At first glance, ‘Entity’ seems a quite weighty title for a trio of young people still too young for university and sounds like it could have been a b-side on Delphic‘s debut ‘Acolyte’ alongside other one-word standouts ‘Halcyon’ and ‘Submission’. Beginning with a uniquely smooth bass line that sounds somewhere in between the Breeders’ ‘Cannonball’ and Presidents of the United States’ ‘Peaches’, the words then begin, and in my view, they’re pretty snarky: “you are so dead but still in my mind / a voice in my head so hard to define”. Whoever Esme-Dee Hand-Halford is singing about, the person is either physically dead or not real. See what we were saying about them being wise beyond their years? Mind. Blown.
But what’s holding this all together is the second verse: “File your face like you file a letter, at the back like a winter sweater / I like you, it’s pure and plain to see / I like you, but you’re an entity”. The title ‘Entity’ seems to suggest this person, the object of her affection, isn’t a person at all, or lacking things that make a person human, such as proper emotions, or at least manners and consideration. If you’re looking at the word ‘entity’ itself in plain semantics, an entity is generally inanimate, which I think is what the lyrics are trying to get at, and the very chill vibe of the song reflects this.
The second verse is describing the difficult process of putting someone out of your mind. It must be difficult, because the female protagonist has to describe exactly what she’s doing – filing him away, and far enough in the back where she doesn’t think about him – and if it was easy and came second nature to her, she wouldn’t be describing the process to us, would she now? Esme-Dee Hand-Halford’s vocals are measured, as if she’s trying to hold emotions in, while she and guitarist Henry Wade providing backing vocals repeat in between the verses and at the end, “I don’t see you anymore, I don’t…but I don’t mind, boy, I don’t care at all”. But does she really not care at all? Somehow, I think she’s trying to be strong…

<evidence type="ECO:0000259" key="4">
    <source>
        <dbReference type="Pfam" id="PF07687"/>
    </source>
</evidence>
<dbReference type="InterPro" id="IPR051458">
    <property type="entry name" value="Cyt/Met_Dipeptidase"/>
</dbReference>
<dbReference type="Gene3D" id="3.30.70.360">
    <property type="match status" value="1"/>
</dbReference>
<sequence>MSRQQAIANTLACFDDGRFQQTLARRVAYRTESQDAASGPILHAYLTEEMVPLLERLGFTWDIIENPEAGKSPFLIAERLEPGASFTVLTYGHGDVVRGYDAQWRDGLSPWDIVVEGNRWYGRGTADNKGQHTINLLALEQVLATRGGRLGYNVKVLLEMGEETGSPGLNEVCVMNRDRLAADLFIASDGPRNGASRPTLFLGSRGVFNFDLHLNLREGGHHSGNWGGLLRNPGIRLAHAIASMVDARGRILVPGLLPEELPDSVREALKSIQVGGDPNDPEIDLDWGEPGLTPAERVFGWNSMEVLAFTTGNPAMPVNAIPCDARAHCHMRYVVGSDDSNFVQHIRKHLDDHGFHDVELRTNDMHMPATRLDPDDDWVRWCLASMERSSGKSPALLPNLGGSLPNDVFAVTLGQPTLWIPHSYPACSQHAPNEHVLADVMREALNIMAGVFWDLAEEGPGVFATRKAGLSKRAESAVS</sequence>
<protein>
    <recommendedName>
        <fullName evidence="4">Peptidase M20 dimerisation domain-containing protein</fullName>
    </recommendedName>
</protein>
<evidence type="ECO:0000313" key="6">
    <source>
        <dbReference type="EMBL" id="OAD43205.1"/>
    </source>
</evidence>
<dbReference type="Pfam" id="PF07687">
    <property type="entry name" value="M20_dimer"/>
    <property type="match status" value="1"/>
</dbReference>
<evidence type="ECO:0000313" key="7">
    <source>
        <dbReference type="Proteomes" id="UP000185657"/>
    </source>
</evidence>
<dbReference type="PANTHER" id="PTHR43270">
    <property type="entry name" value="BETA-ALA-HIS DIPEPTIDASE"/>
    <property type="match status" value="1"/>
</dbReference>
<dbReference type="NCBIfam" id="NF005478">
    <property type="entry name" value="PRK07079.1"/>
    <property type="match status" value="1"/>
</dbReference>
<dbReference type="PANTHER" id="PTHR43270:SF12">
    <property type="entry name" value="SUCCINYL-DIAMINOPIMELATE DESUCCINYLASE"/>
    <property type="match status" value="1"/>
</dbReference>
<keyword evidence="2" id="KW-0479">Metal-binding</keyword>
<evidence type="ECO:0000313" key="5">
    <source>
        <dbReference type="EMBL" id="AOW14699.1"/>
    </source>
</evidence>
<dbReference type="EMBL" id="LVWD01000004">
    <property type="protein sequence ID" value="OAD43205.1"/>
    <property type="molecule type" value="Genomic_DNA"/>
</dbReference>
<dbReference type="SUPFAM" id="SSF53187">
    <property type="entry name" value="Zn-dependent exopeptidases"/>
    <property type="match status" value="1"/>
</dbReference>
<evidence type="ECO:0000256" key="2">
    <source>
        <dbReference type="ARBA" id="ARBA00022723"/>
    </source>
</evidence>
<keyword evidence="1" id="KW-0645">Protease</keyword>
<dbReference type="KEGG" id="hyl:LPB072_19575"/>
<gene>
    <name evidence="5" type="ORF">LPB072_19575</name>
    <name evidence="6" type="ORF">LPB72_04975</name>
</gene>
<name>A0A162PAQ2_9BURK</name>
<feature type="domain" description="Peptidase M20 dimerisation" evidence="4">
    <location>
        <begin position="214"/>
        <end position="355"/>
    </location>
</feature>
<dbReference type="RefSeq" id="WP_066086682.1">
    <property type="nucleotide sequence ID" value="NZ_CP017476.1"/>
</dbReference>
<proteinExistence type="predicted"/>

But it’s packaged with such a memorable melody! You won’t forget this one. Any way you slice it, ”Entity’ is a wonderful piece of pop, bright yet cool, and it makes me eager to hear what else these young, brilliant and talented minds come up with next.
The Orielles’ next single, ‘Entity’, will be released by Scruff of the Neck Records on the 12th of May. I’ve been told a promo video for the single will be coming very soon. The band will be having a launch party for the single on Saturday the 26th of April at Manchester Deaf Institute. They will also be appearing at the Shipping Forecast on Friday the 2nd of May during Liverpool Sound City and the Packhorse on Saturday the 3rd of May during Live at Leeds.